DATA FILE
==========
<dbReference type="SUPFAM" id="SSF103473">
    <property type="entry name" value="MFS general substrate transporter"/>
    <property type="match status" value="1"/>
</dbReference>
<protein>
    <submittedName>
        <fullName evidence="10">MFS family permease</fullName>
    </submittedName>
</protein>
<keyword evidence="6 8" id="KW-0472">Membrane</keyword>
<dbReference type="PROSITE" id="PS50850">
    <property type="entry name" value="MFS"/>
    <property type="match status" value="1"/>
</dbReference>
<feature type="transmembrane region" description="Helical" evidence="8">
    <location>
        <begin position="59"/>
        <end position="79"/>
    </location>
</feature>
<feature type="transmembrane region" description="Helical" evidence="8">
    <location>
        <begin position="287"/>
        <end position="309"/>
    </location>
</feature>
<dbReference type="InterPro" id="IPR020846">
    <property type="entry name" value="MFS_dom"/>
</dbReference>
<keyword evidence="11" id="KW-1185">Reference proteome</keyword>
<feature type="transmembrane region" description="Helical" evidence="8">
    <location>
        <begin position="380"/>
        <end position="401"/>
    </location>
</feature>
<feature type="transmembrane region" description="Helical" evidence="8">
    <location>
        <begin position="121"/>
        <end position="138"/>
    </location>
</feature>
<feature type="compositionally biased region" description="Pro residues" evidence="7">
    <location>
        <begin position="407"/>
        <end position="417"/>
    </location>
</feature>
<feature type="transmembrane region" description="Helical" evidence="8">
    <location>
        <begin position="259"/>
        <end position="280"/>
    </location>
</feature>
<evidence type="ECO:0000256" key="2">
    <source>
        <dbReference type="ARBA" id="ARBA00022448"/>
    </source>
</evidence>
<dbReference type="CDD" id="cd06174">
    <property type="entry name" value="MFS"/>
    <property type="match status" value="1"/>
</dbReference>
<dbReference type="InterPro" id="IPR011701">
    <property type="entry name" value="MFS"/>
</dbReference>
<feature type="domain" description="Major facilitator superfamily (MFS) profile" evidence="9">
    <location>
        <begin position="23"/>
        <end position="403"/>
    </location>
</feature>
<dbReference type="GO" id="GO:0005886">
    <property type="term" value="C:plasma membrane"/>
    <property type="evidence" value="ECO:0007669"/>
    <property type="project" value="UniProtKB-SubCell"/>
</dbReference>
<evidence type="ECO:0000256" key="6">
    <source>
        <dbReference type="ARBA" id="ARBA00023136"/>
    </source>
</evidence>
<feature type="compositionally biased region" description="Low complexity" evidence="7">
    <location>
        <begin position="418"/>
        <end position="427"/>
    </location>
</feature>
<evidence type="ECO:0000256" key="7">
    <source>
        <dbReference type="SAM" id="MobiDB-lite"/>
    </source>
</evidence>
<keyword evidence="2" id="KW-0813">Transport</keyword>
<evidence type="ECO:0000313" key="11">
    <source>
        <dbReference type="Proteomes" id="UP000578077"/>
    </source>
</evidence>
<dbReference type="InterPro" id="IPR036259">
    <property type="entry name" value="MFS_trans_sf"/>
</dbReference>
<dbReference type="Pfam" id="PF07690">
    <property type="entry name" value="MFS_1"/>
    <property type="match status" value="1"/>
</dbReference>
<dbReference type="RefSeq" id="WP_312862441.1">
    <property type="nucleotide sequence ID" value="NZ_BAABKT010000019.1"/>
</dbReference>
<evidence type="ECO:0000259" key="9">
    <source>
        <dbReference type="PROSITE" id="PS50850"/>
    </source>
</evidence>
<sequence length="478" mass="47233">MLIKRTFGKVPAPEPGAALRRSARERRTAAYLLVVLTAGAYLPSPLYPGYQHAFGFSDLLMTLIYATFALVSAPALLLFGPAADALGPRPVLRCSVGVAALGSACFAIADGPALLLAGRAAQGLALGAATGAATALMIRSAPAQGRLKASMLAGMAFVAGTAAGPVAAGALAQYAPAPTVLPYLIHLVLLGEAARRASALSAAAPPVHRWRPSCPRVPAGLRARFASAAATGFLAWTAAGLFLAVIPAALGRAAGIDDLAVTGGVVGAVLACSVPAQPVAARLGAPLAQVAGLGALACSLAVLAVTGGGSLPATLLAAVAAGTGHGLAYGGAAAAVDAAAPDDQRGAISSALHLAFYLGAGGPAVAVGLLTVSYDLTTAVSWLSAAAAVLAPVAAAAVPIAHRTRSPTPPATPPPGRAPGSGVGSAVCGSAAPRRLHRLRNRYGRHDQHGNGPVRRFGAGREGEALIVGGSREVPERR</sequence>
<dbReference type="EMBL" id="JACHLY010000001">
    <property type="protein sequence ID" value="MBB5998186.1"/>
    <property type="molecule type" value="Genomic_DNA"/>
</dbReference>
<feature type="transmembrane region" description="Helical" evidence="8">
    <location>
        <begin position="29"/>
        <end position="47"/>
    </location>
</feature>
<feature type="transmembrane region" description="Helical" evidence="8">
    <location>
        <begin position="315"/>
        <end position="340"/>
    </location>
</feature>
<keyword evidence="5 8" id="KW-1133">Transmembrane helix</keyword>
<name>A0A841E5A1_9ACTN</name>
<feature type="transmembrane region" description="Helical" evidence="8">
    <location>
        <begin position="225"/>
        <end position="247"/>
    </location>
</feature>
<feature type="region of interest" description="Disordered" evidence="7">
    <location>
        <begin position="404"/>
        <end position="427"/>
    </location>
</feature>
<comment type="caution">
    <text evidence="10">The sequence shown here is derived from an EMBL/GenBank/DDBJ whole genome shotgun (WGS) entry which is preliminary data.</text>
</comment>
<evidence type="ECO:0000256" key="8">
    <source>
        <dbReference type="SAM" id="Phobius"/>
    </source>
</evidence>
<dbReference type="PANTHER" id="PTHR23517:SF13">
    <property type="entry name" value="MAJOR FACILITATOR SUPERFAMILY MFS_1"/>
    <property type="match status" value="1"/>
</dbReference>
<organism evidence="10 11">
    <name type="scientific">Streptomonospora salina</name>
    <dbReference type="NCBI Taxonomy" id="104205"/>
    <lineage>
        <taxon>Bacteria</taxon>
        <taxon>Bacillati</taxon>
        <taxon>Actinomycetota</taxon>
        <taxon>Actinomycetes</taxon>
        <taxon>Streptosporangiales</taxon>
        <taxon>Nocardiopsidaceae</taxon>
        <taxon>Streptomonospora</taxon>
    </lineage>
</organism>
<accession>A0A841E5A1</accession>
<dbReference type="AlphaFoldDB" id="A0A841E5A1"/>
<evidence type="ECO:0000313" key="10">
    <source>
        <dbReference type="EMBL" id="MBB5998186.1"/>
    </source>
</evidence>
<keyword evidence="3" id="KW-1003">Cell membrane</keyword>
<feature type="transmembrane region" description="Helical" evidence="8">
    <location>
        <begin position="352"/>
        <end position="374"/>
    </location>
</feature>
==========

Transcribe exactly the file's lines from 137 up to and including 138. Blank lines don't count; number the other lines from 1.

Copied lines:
        <end position="247"/>
    </location>